If a function is linear (without any loops or recursions), the efficiency of that algorithm or the running time of that algorithm can be given as the number of instructions it contains. However, if an algorithm contains loops, then the efficiency of that algorithm may vary depending on the number of loops and the running time of each loop in the algorithm

Let us consider different cases in which loops determine the efficiency of an algorithm

**Linear Loops**

To calculate the efficiency of an algorithm that has a single loop, we need to first determine the number of times the statements in the loop will be executed. This is because the number of iterations is directly proportional to the loop factor. Greater the loop factor, more is the number of iterations. For example, consider the loop given below:

```
for(i=0;i<100;i++)
statement block;
```

Here, 100 is the loop factor. We have already said that efficiency is directly proportional to the number of iterations. Hence, the general formula in the case of linear loops may be given as

f(n) = n

However calculating efficiency is not as simple as is shown in the above example. Consider the loop given below:

```
for(i=0;i<100;i+=2)
statement block;
```

Here, the number of iterations is half the number of the loop factor. So, here the efficiency can be given as

f(n) = n/2

**Logarithmic Loops**

In logarithmic loops, the loop-controlling variable is either multiplied or divided during each iteration of the loop. For example, look at the loops given below

```
for(i=1;i<1000;i*=2) for(i=1000;i>=1;i/=2)
statement block; statement block;
```

**Nested Loops**

Loops that contain loops are known as nested loops. In order to analyse nested loops, we need to determine the number of iterations each loop completes. The total is then obtained as the product of the number of iterations in the inner loop and the number of iterations in the outer loop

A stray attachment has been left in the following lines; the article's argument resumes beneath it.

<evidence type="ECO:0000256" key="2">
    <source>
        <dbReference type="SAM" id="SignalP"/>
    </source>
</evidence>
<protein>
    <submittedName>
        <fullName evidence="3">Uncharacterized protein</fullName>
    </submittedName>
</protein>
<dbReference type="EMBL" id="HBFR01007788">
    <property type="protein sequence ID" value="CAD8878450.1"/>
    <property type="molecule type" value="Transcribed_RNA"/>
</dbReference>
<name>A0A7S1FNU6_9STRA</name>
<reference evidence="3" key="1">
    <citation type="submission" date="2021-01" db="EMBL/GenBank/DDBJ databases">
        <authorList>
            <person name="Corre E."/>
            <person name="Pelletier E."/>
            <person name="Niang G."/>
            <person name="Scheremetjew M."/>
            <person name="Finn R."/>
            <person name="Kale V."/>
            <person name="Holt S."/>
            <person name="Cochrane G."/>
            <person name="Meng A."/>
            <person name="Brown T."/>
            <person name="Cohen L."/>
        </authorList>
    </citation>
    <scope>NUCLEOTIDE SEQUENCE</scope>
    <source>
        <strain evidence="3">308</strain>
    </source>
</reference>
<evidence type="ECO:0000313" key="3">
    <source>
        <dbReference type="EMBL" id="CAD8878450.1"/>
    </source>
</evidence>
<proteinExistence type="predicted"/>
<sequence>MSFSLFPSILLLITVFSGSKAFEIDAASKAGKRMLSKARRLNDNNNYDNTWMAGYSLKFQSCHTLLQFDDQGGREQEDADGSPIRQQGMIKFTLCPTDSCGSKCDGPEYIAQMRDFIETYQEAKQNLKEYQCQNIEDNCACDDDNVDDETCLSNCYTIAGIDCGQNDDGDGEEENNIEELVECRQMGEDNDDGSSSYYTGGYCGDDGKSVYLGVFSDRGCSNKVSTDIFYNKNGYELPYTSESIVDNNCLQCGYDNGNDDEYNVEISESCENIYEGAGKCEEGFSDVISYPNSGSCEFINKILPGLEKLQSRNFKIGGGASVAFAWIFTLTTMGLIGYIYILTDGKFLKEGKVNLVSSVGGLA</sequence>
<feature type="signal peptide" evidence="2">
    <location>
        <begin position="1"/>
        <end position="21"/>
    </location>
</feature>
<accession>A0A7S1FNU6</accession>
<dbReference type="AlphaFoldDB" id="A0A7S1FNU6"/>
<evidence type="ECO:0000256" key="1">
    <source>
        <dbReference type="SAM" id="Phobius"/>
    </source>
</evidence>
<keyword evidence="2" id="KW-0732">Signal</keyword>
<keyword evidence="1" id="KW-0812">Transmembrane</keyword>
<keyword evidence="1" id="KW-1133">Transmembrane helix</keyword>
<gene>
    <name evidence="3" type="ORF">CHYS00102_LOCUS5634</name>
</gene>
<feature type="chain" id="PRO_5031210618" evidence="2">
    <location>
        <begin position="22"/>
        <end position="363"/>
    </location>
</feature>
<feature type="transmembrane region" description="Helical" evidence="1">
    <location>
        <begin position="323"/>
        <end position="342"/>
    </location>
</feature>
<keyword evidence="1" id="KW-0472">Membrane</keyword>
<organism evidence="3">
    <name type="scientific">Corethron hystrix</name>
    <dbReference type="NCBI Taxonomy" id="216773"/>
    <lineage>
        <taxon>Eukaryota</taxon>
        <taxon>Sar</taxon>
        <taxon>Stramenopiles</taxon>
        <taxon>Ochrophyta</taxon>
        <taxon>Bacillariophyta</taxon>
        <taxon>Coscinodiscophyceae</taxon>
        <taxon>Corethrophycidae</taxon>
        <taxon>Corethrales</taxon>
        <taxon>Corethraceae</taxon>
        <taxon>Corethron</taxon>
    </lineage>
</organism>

In this case, we analyse the efficiency of the algorithm based on whether it is a linear logarithmic, quadratic, or dependent quadratic nested loop.

**Linear logarithmic loop** Consider the following code in which the loop-controlling variable of the inner loop is multiplied after each iteration. The number of iterations in the inner loop is log 10. This inner loop is controlled by an outer loop which iterates 10 times. Therefore, according to the formula, the number of iterations for this code can be given as 10 log 10.

```
for(i=0;i<10;i++)
for(j=1; j<10;j*=2)
statement block;
```

**Quadratic loop** In a quadratic loop, the number of iterations in the inner loop is equal to the number of iterations in the outer loop. Consider the following code in which the outer loop executes 10 times and for each iteration of the outer loop, the inner loop also executes 10 times. Therefore, the efficiency here is 100

```
for(i=0;i<10;i++)
for(j=0; j<10;j++)
statement block;
```

The generalized formula for quadratic loop can be given as f(n) = n^{2}

**Dependent quadratic loop** In a dependent quadratic loop, the number of iterations in the inner loop is dependent on the outer loop. Consider the code given below:

```
for(i=0;i<10;i++)
for(j=0; j<=i;j++)
statement block;
```

In this code, the inner loop will execute just once in the first iteration, twice in the second iteration, thrice in the third iteration, so on and so forth. In this way, the number of iterations can be calculated as

1 + 2 + 3 + … + 9 + 10 = 55

.